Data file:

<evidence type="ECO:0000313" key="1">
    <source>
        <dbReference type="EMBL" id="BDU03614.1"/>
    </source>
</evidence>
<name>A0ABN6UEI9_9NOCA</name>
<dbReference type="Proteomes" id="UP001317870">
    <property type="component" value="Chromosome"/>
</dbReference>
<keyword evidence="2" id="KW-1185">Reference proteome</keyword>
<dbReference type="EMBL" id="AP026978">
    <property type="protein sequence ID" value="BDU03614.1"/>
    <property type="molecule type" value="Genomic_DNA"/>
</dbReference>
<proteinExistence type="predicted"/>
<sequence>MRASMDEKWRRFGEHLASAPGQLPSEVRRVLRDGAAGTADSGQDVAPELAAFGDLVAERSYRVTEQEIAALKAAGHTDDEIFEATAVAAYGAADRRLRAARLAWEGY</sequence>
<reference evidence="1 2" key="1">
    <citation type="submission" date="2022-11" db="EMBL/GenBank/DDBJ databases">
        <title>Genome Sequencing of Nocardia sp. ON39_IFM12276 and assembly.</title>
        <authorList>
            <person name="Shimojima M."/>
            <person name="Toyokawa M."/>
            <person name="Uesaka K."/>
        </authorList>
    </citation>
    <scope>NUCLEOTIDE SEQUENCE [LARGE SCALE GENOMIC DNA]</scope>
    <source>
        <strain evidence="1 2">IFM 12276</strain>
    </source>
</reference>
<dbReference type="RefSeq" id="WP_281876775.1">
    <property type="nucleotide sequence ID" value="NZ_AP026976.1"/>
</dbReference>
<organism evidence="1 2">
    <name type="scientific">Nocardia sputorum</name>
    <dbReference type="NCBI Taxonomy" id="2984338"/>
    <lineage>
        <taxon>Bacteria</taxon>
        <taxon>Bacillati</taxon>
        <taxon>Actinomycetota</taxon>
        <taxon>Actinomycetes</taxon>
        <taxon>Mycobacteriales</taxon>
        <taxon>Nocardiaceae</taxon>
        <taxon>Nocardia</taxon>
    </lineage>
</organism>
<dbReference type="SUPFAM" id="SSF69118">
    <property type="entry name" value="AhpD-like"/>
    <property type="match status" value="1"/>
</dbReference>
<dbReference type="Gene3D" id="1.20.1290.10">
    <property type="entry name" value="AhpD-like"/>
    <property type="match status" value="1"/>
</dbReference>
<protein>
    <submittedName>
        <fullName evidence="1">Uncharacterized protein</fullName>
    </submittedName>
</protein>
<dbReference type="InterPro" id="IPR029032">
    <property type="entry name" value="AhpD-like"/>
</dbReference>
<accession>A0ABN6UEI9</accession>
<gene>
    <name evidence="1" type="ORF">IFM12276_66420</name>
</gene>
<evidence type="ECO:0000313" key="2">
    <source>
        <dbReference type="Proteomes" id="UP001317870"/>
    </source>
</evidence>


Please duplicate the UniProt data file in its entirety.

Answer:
<evidence type="ECO:0000313" key="1">
    <source>
        <dbReference type="EMBL" id="BDU03614.1"/>
    </source>
</evidence>
<name>A0ABN6UEI9_9NOCA</name>
<dbReference type="Proteomes" id="UP001317870">
    <property type="component" value="Chromosome"/>
</dbReference>
<keyword evidence="2" id="KW-1185">Reference proteome</keyword>
<dbReference type="EMBL" id="AP026978">
    <property type="protein sequence ID" value="BDU03614.1"/>
    <property type="molecule type" value="Genomic_DNA"/>
</dbReference>
<proteinExistence type="predicted"/>
<sequence>MRASMDEKWRRFGEHLASAPGQLPSEVRRVLRDGAAGTADSGQDVAPELAAFGDLVAERSYRVTEQEIAALKAAGHTDDEIFEATAVAAYGAADRRLRAARLAWEGY</sequence>
<reference evidence="1 2" key="1">
    <citation type="submission" date="2022-11" db="EMBL/GenBank/DDBJ databases">
        <title>Genome Sequencing of Nocardia sp. ON39_IFM12276 and assembly.</title>
        <authorList>
            <person name="Shimojima M."/>
            <person name="Toyokawa M."/>
            <person name="Uesaka K."/>
        </authorList>
    </citation>
    <scope>NUCLEOTIDE SEQUENCE [LARGE SCALE GENOMIC DNA]</scope>
    <source>
        <strain evidence="1 2">IFM 12276</strain>
    </source>
</reference>
<dbReference type="RefSeq" id="WP_281876775.1">
    <property type="nucleotide sequence ID" value="NZ_AP026976.1"/>
</dbReference>
<organism evidence="1 2">
    <name type="scientific">Nocardia sputorum</name>
    <dbReference type="NCBI Taxonomy" id="2984338"/>
    <lineage>
        <taxon>Bacteria</taxon>
        <taxon>Bacillati</taxon>
        <taxon>Actinomycetota</taxon>
        <taxon>Actinomycetes</taxon>
        <taxon>Mycobacteriales</taxon>
        <taxon>Nocardiaceae</taxon>
        <taxon>Nocardia</taxon>
    </lineage>
</organism>
<dbReference type="SUPFAM" id="SSF69118">
    <property type="entry name" value="AhpD-like"/>
    <property type="match status" value="1"/>
</dbReference>
<dbReference type="Gene3D" id="1.20.1290.10">
    <property type="entry name" value="AhpD-like"/>
    <property type="match status" value="1"/>
</dbReference>
<protein>
    <submittedName>
        <fullName evidence="1">Uncharacterized protein</fullName>
    </submittedName>
</protein>
<dbReference type="InterPro" id="IPR029032">
    <property type="entry name" value="AhpD-like"/>
</dbReference>
<accession>A0ABN6UEI9</accession>
<gene>
    <name evidence="1" type="ORF">IFM12276_66420</name>
</gene>
<evidence type="ECO:0000313" key="2">
    <source>
        <dbReference type="Proteomes" id="UP001317870"/>
    </source>
</evidence>